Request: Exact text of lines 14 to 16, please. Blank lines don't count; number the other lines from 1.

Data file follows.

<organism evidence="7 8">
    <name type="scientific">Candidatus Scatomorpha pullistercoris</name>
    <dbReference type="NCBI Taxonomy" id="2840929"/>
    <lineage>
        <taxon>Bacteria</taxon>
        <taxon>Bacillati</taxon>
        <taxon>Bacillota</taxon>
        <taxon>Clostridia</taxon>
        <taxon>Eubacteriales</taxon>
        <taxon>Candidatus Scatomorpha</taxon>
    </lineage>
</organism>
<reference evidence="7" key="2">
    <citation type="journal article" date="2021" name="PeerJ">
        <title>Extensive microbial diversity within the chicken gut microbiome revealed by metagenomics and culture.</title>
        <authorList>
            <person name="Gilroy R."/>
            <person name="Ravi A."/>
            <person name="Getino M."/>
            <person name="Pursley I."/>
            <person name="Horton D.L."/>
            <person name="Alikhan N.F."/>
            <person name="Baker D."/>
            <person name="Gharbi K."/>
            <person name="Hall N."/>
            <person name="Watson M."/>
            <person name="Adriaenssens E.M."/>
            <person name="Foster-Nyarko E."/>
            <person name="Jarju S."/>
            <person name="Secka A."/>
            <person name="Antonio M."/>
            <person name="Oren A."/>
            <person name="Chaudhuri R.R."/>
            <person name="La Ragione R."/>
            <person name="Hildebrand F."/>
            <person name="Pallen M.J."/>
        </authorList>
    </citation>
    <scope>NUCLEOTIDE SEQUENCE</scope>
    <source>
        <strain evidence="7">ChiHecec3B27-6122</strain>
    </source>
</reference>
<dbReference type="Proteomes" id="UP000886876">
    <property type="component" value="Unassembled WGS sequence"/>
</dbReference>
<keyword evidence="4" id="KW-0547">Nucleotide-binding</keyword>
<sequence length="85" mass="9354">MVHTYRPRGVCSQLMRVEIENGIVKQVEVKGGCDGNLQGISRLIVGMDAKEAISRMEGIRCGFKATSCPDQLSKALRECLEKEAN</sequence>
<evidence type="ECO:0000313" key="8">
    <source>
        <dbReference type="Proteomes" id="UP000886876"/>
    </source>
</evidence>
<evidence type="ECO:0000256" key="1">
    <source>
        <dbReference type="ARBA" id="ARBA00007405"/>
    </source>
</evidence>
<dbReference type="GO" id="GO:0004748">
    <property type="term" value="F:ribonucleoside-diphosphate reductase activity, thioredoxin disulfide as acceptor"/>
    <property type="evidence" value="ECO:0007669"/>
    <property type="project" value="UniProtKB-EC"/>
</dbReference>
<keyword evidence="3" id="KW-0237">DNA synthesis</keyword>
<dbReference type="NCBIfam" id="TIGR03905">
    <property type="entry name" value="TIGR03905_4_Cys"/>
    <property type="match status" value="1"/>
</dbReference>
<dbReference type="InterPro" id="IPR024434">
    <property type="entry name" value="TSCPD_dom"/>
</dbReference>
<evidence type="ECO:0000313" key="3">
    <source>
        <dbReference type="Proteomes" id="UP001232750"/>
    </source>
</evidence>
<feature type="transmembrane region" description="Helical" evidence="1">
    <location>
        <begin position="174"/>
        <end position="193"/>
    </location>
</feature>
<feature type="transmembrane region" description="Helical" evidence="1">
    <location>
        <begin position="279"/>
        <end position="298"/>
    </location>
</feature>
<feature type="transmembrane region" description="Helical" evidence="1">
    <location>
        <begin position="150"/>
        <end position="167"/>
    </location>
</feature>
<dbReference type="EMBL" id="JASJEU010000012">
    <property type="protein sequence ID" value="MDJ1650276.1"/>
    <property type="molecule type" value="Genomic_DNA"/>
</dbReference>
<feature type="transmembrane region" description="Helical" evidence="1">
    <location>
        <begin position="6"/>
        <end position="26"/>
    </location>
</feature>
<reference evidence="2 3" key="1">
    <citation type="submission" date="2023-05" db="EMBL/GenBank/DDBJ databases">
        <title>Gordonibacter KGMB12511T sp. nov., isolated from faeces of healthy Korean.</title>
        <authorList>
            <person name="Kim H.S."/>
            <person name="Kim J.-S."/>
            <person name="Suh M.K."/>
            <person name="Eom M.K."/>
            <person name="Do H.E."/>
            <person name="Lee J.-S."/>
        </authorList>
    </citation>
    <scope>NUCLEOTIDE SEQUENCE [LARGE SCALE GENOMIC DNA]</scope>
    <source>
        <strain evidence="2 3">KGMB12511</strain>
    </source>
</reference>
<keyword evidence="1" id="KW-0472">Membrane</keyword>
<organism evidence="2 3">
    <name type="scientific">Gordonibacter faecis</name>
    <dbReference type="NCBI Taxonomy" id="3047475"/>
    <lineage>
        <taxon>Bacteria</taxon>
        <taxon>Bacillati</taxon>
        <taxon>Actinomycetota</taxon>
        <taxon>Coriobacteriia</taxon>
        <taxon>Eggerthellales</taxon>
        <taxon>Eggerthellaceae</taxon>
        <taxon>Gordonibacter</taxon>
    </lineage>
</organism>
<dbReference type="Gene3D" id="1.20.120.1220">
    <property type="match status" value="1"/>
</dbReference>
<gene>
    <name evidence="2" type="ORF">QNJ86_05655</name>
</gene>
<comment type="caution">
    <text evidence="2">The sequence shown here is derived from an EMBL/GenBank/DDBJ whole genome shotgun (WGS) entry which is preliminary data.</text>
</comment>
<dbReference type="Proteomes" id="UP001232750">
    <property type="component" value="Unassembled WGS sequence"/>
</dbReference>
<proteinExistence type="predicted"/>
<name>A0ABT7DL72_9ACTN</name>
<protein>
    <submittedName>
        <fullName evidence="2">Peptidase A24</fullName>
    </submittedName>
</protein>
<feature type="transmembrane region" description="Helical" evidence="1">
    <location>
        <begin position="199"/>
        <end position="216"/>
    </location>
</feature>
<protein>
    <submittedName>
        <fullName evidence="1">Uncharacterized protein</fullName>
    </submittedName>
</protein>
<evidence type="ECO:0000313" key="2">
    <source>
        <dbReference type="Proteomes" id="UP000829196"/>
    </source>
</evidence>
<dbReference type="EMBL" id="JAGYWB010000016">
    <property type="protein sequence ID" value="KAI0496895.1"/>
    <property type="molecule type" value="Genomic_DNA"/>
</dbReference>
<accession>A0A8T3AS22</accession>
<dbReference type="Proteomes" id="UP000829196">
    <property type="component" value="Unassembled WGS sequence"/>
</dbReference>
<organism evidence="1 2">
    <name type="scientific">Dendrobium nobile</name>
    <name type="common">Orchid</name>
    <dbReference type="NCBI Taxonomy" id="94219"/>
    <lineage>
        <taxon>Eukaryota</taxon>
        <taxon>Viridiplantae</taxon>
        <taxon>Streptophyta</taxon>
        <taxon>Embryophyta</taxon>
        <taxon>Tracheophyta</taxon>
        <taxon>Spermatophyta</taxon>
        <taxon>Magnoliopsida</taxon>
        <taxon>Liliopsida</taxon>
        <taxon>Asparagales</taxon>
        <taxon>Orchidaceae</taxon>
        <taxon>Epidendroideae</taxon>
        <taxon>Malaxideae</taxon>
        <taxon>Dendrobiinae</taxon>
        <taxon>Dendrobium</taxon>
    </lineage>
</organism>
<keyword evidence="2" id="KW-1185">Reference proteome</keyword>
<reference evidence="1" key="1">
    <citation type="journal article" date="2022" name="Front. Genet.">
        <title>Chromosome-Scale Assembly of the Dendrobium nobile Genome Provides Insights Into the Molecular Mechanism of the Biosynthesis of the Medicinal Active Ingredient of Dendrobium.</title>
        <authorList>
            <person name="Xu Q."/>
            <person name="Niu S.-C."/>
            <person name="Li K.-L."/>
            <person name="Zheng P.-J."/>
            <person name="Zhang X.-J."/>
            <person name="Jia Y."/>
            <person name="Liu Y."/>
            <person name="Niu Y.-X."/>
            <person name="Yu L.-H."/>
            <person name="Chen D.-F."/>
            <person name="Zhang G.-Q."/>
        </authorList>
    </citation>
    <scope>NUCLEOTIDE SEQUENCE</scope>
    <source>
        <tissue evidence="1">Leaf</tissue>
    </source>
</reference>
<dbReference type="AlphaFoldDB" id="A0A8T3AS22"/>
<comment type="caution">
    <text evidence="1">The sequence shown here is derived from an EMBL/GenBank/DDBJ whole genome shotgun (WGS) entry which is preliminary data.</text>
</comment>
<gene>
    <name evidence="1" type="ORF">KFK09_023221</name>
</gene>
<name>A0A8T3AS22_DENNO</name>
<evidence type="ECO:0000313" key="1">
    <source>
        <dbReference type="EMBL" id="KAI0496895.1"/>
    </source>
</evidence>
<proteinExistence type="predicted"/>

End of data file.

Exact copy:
    <citation type="journal article" date="2021" name="PeerJ">
        <title>Extensive microbial diversity within the chicken gut microbiome revealed by metagenomics and culture.</title>
        <authorList>